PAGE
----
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At the global unveiling of all the Levi’s Spring/Summer 2013 collections in London last week, we had a preview to their more creatively elevated labels both under the Levi’s XX division, Levi’s Made & Crafted and Levi’s Vintage Clothing. From them, strong product was wonderfully displayed such as the revered 501 through the ages. Various outfits were modelled with print pattern shirts giving a nod to the brand’s heritage particularly caught our eye. There we also we had the chance to have a good chat with John Colonna, Levi’s XX Senior Director of Merchandising and Design, who’s previously worked for the likes of Burton Snowboards and Nike Sportswear, giving us sound insight on matters regarding the brands’ identity, innovation and his favourite 501s.

Read our full interview here below.

What exactly is Levi’s Made & Crafted’s role in the Levi’s family? How does it differ from Levi’s Vintage Clothing?

Made & Crafted was basically set up as a premium collection, both men’s and women’s for the brand. It’s role is to look for inspiration from historical reference, our archives and our heritage, and collide them with new current things going on in the market place to get more modern expressions. So it’s a collection based on premium materials, details, and construction with the essence of craft at its core. Its role in Levi’s is to bring that new modern interpretation into the brand – a collision of the old and the new and bring it into a current place.

Who brought Maurizio Donadi (from RRL) into the fold? He’s able to work pretty well in both of the Levi’s XX directions i.e. vintage and modern…

I’m not sure if you guys are aware, but he’s not currently with the brand anymore. He was brought in to ignite and start both of those brands, and to give the brands a really strong premium position, and he has recently moved onto other things. But right now, we are managing from a different perspective – a few different leaders are involved, still supportive of a premium perspective and still balancing the heritage part and obviously the modernity of Made & Crafted.

Having worked for sports brands prior to Levi’s, and as Made & Crafted applies a forward approach, do you ever consider to incorporate sportswear innovation to the brand?

That’s a good question. Maybe not sportswear innovation, but innovation, yes. I think with the brand you may experience in both Levi’s Red Tab and within LVC (Levi’s Vintage Clothing), most importantly Made & Crafted, is innovation for us really comes down to fabric, fit, function and finish. When we say we’re obsessed on details, we’re also obsessed with the normal or the foundation processes to produce product. That’s how I would sum it up as that.

Sustainability is an important issue with brands nowadays, how does the Levi’s XX division plan to carry that out?

It’s absolutely an important issue. We don’t communicate it as broadly to our consumer base at that pinnacle level as Red Tab, but we are partnered on the same mission – it’s the same brand mission for sustainability. So we implement or incorporate as much into the construction into our materials, our product and our sourcing as we possibly can.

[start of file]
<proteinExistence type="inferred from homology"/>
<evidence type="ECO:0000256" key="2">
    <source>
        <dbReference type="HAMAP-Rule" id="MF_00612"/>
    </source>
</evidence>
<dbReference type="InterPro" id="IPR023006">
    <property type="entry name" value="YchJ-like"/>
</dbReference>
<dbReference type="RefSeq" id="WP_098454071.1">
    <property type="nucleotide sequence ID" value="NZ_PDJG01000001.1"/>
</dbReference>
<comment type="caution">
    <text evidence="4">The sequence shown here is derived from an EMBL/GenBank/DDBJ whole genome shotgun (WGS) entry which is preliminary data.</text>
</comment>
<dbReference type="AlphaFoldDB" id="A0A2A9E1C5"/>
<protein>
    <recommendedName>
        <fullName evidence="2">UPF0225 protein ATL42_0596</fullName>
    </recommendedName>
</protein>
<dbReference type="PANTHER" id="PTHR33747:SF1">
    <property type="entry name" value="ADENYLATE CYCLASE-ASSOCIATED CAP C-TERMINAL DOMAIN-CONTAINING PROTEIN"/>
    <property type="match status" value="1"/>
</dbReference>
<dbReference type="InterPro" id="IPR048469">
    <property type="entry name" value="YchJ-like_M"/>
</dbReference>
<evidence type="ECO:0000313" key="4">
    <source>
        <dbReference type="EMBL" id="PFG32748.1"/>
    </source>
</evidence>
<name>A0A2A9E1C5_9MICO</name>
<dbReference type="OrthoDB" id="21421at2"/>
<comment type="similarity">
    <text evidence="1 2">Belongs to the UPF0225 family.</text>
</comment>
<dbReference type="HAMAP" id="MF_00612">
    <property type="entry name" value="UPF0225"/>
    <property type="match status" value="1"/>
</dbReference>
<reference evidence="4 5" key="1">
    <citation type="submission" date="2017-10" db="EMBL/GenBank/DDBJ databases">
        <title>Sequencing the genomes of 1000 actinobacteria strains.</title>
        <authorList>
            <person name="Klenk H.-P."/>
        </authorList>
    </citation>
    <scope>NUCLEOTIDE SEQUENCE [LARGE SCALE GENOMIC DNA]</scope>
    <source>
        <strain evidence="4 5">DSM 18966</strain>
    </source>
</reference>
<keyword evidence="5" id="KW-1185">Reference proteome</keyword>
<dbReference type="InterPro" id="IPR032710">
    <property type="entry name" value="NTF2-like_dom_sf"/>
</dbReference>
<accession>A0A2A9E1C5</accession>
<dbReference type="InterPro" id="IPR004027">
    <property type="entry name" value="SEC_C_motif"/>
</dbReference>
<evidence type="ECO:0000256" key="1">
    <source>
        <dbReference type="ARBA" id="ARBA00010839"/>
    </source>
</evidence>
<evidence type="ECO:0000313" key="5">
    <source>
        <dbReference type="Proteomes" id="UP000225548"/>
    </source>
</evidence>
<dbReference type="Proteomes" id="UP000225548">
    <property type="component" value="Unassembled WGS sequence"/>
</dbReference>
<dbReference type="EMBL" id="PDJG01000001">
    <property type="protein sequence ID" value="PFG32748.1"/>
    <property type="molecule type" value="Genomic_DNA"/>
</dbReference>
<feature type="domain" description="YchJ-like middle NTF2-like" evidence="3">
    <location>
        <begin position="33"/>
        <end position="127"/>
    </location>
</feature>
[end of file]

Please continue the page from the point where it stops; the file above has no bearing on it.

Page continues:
How does a product become a Levi’s Made & Crafted product?

We have a different product team. We have some of the most imaginative and creative designers working on Made & Crafted. They’re also working on the heritage aspect of the line. Their fundamental mindset or foundation to where they get their insight is really rooted in the brand. So as they begin to develop and come up with concepts into the future, it’s basically developed by understanding where the brand wants to go and making sure we’re current in the marketplace as far as trend goes for both men and women.

It’s said that Levi’s XX is about customers finding about the brand and not the other way around. Can you explain this a little bit more?

I think the original intent of both LVC and Made & Crafted was to sort position and to build some awareness through the really focused consumer target and really strong distribution strategy. As move forward, you’ll probably get more communication from each one of the brands, so we really, really targeted a focussed consumer base and from that we keep the conversation with them authentic and sincere, and also just broadening our exposure of both of the brands in the future.

The 501 is the prize piece for Levi’s Vintage, evolving from its inception through World War II until the 1970’s. Which is your favourite variation and why?

That’s a good question again. I’m torn between two right now; the ’54 and the ’44. I have to say the 501 1954 is my favourite because it’s got a nice tapered fit; it’s the only time the 501 came with a zipper and it was a really interesting time – if you look at culture it was a really interesting moment, so it had a lot of affect on styling and stuff like that, it has an interesting story behind it.

Is Levi’s Made & Crafted a testing ground of sorts that could trickle down in-line?

It’s not its intent. I think what we have Made & Crafted positioned as is a modern premium expression of Levi’s. It allows our Levi’s consumer that has become more sophisticated in their interests in product or insights around them to grow with the brand. And most importantly it brings in new consumers to experience the brand. It allows people who haven’t experienced Levi’s in a long time to experience a fresh modern perspective of it and just kind of reenergises the whole brand of Levi’s.


Interview: Denis Yong

Photography: Magdi Fernandes

Words by dyong